Regent isn’t a full-time job; members still hold down their full-time jobs and take time off for monthly meetings and occasional grand-poobah-pery. But especially in Kristi-land, you don’t get cushy, splashy appointments like that if you aren’t a Kristi loyalist. Kristi Noem has always opposed Medicaid expansion and the horse it rode in on. Continuing to fight Medicaid expansion is good for her political brand. It is thus highly unlikely that she would appoint a passionate public advocate for Medicaid expansion to any important position, especially not to a Board of Regents that she wants to remake and control as a wing of her culture-war campaign.

Rave has been a Noem shill since the beginning of her career as a political celebrity. Rave now enjoys a cushy appointment where Noem will expect him to do her bidding in bringing our public universities in line with her authoritarianism. Can we really trust Rave to work for Kristi, then step out of his Regental confabs and eagerly promote a Medicaid expansion initiative that would undermine Noem’s message, her vote total in 2022, and her springboard to the GOP Presidential primary in 2024?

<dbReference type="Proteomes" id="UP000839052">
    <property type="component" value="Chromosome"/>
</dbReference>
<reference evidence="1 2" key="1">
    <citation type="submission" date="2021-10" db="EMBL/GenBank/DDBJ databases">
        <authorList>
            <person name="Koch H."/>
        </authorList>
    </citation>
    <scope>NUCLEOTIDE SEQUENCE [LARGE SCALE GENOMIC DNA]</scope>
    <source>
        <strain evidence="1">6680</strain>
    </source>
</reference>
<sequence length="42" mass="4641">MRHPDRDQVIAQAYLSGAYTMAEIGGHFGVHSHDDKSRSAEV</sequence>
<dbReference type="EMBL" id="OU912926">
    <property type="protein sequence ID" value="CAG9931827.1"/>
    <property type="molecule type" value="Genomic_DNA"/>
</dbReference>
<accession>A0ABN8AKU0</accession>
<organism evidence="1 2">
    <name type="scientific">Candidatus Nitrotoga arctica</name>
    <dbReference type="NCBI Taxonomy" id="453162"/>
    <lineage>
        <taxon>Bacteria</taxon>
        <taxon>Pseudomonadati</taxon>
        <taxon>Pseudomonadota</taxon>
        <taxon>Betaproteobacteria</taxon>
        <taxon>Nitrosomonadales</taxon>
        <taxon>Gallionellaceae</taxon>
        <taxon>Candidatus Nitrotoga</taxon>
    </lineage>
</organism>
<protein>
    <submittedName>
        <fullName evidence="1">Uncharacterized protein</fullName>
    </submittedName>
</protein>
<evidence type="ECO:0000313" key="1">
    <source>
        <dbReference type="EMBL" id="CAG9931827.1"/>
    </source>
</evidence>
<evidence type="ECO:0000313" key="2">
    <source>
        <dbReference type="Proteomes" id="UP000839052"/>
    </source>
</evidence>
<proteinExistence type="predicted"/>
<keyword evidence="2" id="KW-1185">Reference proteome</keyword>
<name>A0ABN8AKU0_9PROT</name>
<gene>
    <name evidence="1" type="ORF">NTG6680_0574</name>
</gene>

7 Comments

  1. Bob Newland 2021-04-21

    “Rave On.” It’s a good song by Buddy Holly. I went to a rave once, and did some Ecstasy. It made the Rave tolerable.

  2. jake 2021-04-21

    One has to be on drugs, Bob, to endure ‘Kristi-culture’ and Trumpism!
    Hence her now famous trademark “METH-We’re on It!”

  3. Gwen 2021-04-21

    Rave is old school, good ole boys all the way. Not a creative person very main stream whatever the puppeteer directs. This again is a sad day for SD.

  4. Mary Wick 2021-04-27

    There are two Medicaid expansion efforts. One spearheaded by Tim Johnson’s son, the other with Rick Weiland. Is Rave with one of those groups?

  5. Cory Allen Heidelberger Post author | 2021-04-27

    Tim Johnson’s son Brendan is the prime sponsor and one of the lawyers for Amendment A, the marijuana measure we passed last year but which Gov. Noem has blocked in court. Unless some news has broken that I haven’t heard, Brendan Johnson is not involved with either Medicaid expansion measure.